The Salt Lake Temple is the sixth completed (of more than 120) and best-known temple of The Church of Jesus Christ of Latter-day Saints. It is the sixth temple built by the church overall, and the fourth operating temple built since the Mormon exodus from Nauvoo, Illinois.
Located in Salt Lake City, Utah, the location for the temple was first marked by Brigham Young, the church's president and prophet at the time, on July 28, 1847, just four days after arriving in the Salt Lake Valley. The temple site was dedicated on February 14, 1853. Groundbreaking ceremonies were presided by Brigham Young, who laid the cornerstone; construction officially began on April 6 of that year. Oxen transported granite from Little Cottonwood Canyon twenty miles southeast of the temple site. When construction was finally completed, LDS President Wilford Woodruff dedicated the temple on April 6, 1893, after exactly forty years.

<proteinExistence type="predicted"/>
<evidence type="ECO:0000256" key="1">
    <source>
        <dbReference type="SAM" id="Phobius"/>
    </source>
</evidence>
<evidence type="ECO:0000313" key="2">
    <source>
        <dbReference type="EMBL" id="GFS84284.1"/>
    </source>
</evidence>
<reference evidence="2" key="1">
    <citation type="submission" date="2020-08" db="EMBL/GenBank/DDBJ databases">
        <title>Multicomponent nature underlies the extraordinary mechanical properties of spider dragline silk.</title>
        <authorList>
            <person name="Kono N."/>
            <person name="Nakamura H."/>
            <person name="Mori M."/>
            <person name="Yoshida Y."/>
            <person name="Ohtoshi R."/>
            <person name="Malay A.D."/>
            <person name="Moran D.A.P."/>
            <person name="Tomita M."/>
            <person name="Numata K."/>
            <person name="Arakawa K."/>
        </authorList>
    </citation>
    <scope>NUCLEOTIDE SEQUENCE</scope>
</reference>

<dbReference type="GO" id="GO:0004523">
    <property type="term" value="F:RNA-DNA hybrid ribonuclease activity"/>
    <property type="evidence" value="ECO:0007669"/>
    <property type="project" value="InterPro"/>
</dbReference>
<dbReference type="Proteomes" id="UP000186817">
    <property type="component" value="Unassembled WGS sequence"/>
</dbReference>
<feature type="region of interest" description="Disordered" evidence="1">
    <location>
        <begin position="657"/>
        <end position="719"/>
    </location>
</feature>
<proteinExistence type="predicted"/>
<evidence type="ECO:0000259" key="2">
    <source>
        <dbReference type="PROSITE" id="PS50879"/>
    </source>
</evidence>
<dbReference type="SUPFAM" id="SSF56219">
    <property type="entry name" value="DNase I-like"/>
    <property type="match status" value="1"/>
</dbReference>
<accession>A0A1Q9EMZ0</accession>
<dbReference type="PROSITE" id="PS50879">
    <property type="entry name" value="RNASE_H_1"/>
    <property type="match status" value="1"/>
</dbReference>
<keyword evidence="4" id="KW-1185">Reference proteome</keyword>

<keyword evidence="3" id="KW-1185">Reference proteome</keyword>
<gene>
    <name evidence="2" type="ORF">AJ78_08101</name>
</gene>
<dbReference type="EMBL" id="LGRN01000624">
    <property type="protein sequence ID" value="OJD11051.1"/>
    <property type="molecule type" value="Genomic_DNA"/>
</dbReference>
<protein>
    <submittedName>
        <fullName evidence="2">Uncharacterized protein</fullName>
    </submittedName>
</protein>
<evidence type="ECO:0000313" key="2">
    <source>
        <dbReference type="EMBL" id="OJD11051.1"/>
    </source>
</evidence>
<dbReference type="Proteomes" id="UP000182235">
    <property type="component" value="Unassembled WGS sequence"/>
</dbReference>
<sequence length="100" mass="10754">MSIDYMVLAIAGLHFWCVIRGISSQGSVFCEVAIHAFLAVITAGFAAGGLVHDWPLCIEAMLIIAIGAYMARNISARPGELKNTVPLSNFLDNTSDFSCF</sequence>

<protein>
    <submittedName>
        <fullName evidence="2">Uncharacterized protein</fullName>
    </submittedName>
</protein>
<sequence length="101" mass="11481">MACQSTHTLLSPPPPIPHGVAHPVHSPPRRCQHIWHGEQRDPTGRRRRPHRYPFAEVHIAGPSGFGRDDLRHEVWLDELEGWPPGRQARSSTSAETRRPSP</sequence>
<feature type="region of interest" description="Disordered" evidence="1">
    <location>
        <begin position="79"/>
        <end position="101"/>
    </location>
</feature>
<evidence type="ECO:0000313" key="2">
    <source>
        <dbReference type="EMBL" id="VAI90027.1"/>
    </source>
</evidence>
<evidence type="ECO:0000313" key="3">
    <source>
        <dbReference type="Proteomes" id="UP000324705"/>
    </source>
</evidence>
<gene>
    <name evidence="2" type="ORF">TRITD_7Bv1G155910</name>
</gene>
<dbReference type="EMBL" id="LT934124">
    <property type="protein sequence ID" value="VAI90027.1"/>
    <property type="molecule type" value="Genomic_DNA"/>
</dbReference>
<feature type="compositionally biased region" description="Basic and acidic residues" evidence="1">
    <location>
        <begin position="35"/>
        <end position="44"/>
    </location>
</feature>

The Salt Lake Temple is the centerpiece of the 10 acre Temple Square in Salt Lake City, Utah. Although there are currently no public tours inside the temple (because it is considered sacred by the church and its members, a temple recommend is required), the temple grounds are open to the public and are a popular tourist attraction. Due to its location at church headquarters and its historical significance, it is patronized much by Latter-day Saints from many parts of the world.
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